I cannot believe it’s already been a month since I started my new job. Guess the old adage about time flying when you are having fun is true. I am having a blast at my new job and it is an awesome place to work. In addition to truly loving what you do at work and your co-workers, having a view like this really helps make it an awesome place to work.
The view from my desk overlooks Lake Michigan, Discovery World and the SummerFest grounds which host the World’s Largest Music Festival.
By the way, we are hiring developers. If you’re interested in learning more, drop me an email using the contact form on this blog and I can fill you in and provide additional details.
Santa was good to me this year – My brother bought me a DELL 24 UltraSharp 2407WFP Wide-Screen Black Flat Panel Monitor. This is an awesome monitor that supports WUXGA resolution (1920×1200), have 4 USB 2.0 ports and a 9-in-2 media card reader built-in. *drool* 🙂
Update (Oct 6, 2007): I have stopped using Carbonite and switched to Mozy for a while now. I’ve had numerous problems with Carbonite and their customer service was crappy. So I decided to give up on Carbonite even though I had already pre-paid for 2 years – I guess it’s better to lose $80.00 than all your data. Mozy rocks and I haven’t any any problems with them and EMC just bought them and so they are now part of a much larger storage company. I think this will be great news for all Mozy users. Mozy is at http://www.mozy.com/
I’ve been using Carbonite in addition to my local backups to external drives and Carbonite really works great. Carbonite is basically Windows backup software tied to an online automatic backup service that uploads and backups your data over your broadband connection. Your data is encrypted and stored in their remote data center and can be restored using the same broadband connection.
The nice thing about Carbonite is the set-it-and-forget-it nature of the software. Once you decide what items you want to backup, you just forget about Carbonite and it backs up your data. You can back up unlimited amounts of data for $5.00 per month or buy a yearly subscription for $49.00. I purchased a 2 year subscription and just finished up backing over 90 GB to the Carbonite servers. Carbonite typically backs up about 2 GB a day and then slows down to .5GB per day once you have backed up 50GB of data.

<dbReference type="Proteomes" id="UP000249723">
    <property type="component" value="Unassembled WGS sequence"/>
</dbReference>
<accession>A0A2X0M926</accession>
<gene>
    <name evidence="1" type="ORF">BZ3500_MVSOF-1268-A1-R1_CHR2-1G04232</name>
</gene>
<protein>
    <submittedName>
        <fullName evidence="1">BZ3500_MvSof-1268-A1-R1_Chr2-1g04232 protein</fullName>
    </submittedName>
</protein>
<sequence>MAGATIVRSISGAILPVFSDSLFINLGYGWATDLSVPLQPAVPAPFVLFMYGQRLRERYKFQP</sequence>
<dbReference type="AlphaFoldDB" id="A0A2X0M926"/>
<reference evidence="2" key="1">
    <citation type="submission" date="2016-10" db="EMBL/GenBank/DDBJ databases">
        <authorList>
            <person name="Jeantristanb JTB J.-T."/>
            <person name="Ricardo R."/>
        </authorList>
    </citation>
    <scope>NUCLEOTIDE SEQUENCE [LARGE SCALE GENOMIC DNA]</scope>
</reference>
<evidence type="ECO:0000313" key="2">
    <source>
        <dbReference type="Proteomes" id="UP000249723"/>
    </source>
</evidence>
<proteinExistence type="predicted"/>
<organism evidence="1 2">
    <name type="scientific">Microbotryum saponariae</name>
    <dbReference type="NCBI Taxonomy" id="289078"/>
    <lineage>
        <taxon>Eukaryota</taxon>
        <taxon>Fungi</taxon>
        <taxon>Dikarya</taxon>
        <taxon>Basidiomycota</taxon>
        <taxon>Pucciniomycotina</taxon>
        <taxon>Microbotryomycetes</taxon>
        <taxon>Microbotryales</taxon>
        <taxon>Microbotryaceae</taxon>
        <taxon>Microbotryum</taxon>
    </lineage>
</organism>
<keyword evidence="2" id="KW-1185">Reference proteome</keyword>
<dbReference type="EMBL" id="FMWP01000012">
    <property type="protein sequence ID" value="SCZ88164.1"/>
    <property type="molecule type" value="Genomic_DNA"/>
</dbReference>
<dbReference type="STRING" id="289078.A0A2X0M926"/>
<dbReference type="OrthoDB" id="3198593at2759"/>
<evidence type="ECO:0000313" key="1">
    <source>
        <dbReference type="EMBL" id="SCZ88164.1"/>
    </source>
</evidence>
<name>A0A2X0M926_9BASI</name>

The only issue I’ve seen so far with Carbonite is the lack of Windows Vista support. While Carbonite was backing up my system, I upgraded my box to Windows Vista and Carbonite continued to work. But I am not sure I am going to be able to restore things correctly and it’s not Carbonite’s fault. It’s another stupid thing Microsoft did in Vista where all of the user settings documents were moved from "C:Documents and settings" to C:users to make it look more like MAC OSX. My Documents become Documents and My Music became Music. Why â€“ No one knows? I am working with Carbonite support and they hope to have an update to their software for Vista and I hope they have a fix for this issue.
If you are interested in trying Carbonite free for 15 days, click this [link deleted].
I found a really interesting article in The New Yorker magazine via Matt’s blog. The article is a must-read but here’s the article in a nutshell: Focus on profitability and not market share as market share doesn’t always lead to profitability. The article looks at Sony, Microsoft and Nintendo and how Sony rules the video game marketplace with the Play Station and Microsoft is closing in with the XBox. Nintendo is languishing in third place but its stock is up 65% this year and because Nintendo is not trying to rule the entire industry, itâ€™s been able to focus on its core competence and actually make money. Microsoft’s game division is losing money while Sony is barely making any money. Here is an edited quote from the article:
Companies that adopt what they call "competitor-oriented objectives" actually end up hurting their own profitability. In other words, the more a company focuses on beating its competitors, rather than on the bottom line, the worse it is likely to do. And a study of the performance of twenty major American companies over four decades found that the ones putting more emphasis on market share than on profit ended up with lower returns on investment; of the six companies that defined their goal exclusively as market share, four eventually went out of business.
There are lot of companies out there that should play to their strengths while recognizing their limitations instead of trying to be everything for everybody.
Red Hat shares jumped about 25% after they reported a quarterly profit and outlook that topped Wall Street forecasts. After the close, the stock is still going up in after-hours trading. Kudos to Red Hat whose stock had been hammered after Oracle announced that they were going to redistribute Red Hat’s Linux under the name Oracle Unbreakable Linux and include complete support for cheaper than Red Hat at Oracle World. Here is Red Hat’s stock chart over the last 3 months.
Hopefully Red Hat will send Larry Ellison one of those cool Unfakeable Linux T-shirts 🙂